Tag Archives: interest rates

Corporate pensions experience back-to-back monthly gains with $7 billion improvement in October

Milliman has released the results of its latest Pension Funding Index (PFI), which analyzes the 100 largest U.S. corporate pension plans. In October, these pensions’ funded status experienced a $7 billion uptick, increasing for the second month in a row and bringing the total funded status gain to $32 billion since August 31. October’s improvement was the result of robust 1.19% investment returns, which saw the Milliman PFI plans’ funded ratio climb to 84.7% for the month. Cumulative investment gains in 2017 are 9.57% year-to-date; by comparison, the 2017 Milliman Pension Funding Study reported that the monthly median expected investment return during 2016 was 0.57% (7.0% annualized).

While October’s investment returns are well above expectations, funded status gains were partially offset by the continued low discount rate environment. It will be interesting to see what, if any, changes are in store to interest rate strategy with the nomination of a new Fed chair.

Looking forward, under an optimistic forecast with rising interest rates (reaching 3.76% by the end of 2017 and 4.36% by the end of 2018) and asset gains (11.0% annual returns), the funded ratio would climb to 87% by the end of 2017 and 100% by the end of 2018. Under a pessimistic forecast (3.56% discount rate at the end of 2017 and 2.96% by the end of 2018 and 3.0% annual returns), the funded ratio would decline to 84% by the end of 2017 and 77% by the end of 2018.

To view the complete Pension Funding Index, click here. To see the 2017 Milliman Pension Funding Study, click here.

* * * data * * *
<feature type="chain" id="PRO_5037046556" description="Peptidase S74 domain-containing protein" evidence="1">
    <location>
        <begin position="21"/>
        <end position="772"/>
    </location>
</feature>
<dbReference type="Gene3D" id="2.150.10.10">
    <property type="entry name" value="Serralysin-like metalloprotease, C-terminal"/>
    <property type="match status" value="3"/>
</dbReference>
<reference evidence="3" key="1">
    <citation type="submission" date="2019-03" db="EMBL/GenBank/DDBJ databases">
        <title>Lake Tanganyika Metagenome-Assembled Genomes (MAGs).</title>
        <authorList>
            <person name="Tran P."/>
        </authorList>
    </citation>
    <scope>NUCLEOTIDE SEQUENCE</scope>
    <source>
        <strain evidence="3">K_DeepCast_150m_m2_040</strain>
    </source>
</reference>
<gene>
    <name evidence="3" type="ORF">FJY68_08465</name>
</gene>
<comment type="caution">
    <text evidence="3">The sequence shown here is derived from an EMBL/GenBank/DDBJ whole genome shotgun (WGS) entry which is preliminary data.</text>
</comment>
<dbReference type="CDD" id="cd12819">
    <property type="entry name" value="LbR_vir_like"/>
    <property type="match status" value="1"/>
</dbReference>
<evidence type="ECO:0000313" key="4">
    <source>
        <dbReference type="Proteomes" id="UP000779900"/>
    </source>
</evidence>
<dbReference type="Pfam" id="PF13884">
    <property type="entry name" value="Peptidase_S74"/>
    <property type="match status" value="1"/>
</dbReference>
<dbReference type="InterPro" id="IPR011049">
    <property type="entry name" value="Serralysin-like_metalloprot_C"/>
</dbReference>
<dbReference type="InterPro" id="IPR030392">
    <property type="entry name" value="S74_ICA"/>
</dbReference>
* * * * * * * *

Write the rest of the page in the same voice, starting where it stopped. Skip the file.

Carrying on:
To receive regular updates of Milliman’s pension funding analysis, contact us here.

Updated mortality tables for DB plan lump-sum payments starting in 2018

As expected, the Internal Revenue Service (IRS) has issued updated mortality tables for lump-sum payments paid in plan years beginning in 2018 for defined benefit (DB) pension plans. The use of the new mortality table in 2018 will increase the value of the lump-sum payment to participants by approximately 4% to 5%, depending on the age of the participant on the date of the lump-sum payment. This new lump-sum mortality table is mandatory and cannot be delayed for lump sums paid in 2018.

Although the new mortality table increases lump sums, the 2018 lump-sum interest rates may cause the lump sum value to go up or down. The lump-sum interest rates are also published by the IRS. They are based on three segment rates. The lump sum value is derived by discounting the actual monthly benefit payments at the appropriate segment rate back to the benefit commencement date. Under IRS rules, a plan may have up to a five-month lookback when establishing the lump-sum segment rates used for lump sums paid in a plan year.